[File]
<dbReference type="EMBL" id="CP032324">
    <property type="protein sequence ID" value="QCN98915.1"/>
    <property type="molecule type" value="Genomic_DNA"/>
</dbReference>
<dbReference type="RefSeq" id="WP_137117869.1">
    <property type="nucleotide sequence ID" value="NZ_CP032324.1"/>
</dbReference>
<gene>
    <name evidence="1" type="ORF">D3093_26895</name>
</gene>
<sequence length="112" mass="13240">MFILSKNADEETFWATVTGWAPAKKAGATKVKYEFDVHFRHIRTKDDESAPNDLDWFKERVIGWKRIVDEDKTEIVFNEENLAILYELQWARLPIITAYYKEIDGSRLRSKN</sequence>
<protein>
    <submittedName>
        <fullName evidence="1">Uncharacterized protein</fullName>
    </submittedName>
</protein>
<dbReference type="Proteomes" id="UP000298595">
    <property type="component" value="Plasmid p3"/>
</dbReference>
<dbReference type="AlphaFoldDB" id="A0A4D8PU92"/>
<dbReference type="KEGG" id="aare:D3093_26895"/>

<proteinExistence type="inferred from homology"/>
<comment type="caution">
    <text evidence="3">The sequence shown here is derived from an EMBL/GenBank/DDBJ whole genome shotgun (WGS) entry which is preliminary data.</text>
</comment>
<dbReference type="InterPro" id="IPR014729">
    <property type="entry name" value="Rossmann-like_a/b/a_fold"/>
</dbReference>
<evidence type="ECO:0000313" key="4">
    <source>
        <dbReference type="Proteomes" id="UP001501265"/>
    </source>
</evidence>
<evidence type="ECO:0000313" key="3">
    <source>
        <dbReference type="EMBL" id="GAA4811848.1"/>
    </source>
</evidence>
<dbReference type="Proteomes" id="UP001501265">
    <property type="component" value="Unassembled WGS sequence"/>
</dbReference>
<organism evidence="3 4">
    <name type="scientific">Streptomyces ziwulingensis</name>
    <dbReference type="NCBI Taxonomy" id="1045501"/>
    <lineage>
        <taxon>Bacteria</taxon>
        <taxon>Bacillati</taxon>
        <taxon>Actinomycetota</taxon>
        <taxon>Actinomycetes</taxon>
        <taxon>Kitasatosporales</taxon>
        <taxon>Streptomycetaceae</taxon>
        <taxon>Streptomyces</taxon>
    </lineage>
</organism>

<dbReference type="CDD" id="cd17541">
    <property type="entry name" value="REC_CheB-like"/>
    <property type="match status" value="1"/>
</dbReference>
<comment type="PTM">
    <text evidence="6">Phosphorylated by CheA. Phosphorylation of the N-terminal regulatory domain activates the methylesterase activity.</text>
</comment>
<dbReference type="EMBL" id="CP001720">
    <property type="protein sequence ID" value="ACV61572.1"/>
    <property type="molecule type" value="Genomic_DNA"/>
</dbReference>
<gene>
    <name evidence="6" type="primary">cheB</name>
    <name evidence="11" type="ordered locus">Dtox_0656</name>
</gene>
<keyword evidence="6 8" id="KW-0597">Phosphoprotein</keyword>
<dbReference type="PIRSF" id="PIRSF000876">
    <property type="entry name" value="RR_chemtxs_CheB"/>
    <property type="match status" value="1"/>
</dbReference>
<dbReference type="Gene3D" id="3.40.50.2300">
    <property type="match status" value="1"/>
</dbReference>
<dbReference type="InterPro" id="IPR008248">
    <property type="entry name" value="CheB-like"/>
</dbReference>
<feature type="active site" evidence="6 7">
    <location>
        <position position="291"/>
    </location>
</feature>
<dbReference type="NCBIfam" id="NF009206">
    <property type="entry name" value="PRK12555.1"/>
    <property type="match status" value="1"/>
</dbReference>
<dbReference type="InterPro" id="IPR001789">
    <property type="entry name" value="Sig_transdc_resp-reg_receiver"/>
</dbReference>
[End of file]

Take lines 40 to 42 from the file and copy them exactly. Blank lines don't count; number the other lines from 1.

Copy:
    <property type="component" value="Unassembled WGS sequence"/>
</dbReference>
<organism evidence="3 4">